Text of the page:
Another deadly warning
Published by the Visayan Daily Star Publications, Inc.
|NINFA R. LEONARDIA|
Editor-in-Chief & President
NIDA A. BUENAFE
MAJA P. DELY
ANTONIO L. LEONARDIA|
Pacific Strategies and Assessments, a multinational firm doing intelligence work for clients on business and security in the Philippines released a report titled “Metro Manila Earthquake Vulnerability Assessment” in August 2010, shortly after a massive earthquake killed thousands in Haiti. Among the several apocalyptic scenarios the PSA report predicted in case a 7.2 magnitude earthquake were to hit Metro Manila were: 34,000 people instantly dead, 24,000 dying in the rubble, 110,000 injured and needing immediate treatment.
It also estimated that at least 117,000 homes would either collapse or suffer heavy damage, rendering 1.2 million people homeless; that a fourth of public facilities such as schools, hospitals, firehouses and police stations would suffer damage; and that damage to water reservoirs and purification plants would result in a severe water shortage.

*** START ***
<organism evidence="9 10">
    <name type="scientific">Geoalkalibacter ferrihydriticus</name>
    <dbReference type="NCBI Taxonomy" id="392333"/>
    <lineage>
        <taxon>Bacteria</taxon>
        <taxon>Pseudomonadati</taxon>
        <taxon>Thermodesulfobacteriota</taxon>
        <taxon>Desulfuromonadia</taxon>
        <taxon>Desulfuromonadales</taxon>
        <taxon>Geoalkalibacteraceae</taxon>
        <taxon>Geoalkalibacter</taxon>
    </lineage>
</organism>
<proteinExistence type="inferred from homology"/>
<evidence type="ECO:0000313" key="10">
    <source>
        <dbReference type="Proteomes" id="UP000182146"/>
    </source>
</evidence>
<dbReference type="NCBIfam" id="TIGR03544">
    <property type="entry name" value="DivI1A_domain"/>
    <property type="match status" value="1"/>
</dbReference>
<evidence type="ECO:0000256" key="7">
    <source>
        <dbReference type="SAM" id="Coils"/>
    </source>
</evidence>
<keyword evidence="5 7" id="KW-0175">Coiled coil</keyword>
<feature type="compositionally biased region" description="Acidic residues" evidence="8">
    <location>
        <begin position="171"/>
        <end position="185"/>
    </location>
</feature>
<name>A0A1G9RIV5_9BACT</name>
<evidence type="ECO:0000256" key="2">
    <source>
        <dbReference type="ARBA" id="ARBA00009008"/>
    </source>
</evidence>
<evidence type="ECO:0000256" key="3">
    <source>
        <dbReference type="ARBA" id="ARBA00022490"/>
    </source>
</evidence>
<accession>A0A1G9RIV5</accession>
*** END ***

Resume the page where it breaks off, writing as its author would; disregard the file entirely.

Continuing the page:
Pete Troilo, executive director of PSA, said that while the report had not been updated in the wake of the 8.9 magnitude quake that devastated northeastern Japan, the assumptions “still hold” and, in fact, have just gained added relevance.
The major factors that the PSA report held responsible for the vulnerability of Metro Manila, which can be assumed also applies to other cities in the Philippines when it comes to earthquakes, is the unreliable infrastructure system, poor building standards due to corruption in the construction and inspection process, the prevalence of informal settlers in high risk areas, and the lack of government resources and coordination.
The 8.9 magnitude quake that hit Japan last Friday is 100 times stronger than the 7.2 earthquake that the PSA based their assumptions on in its 2010 report and yet it is frighteningly clear that the estimated death toll for a theoretical 7.2 magnitude quake in Metro Manila already far exceeds the initial figures coming out of Japan. Even more worrying is the fact that, ever since the destruction at Haiti receded from the headlines, nothing much has changed in the Philippines when it comes to any effort in protecting our buildings and citizenry from powerful earthquakes.
Will the destruction in a country as earthquake-ready as Japan spur our government officials and building owners into action or are we doomed to more of the same? Here in Bacolod, which is currently in the midst of an unprecedented building boom, it would be wise for city officials, contractors, and the developers to reassess their standards and priorities so that if and when a powerful quake does hit us, we have better chances of surviving.*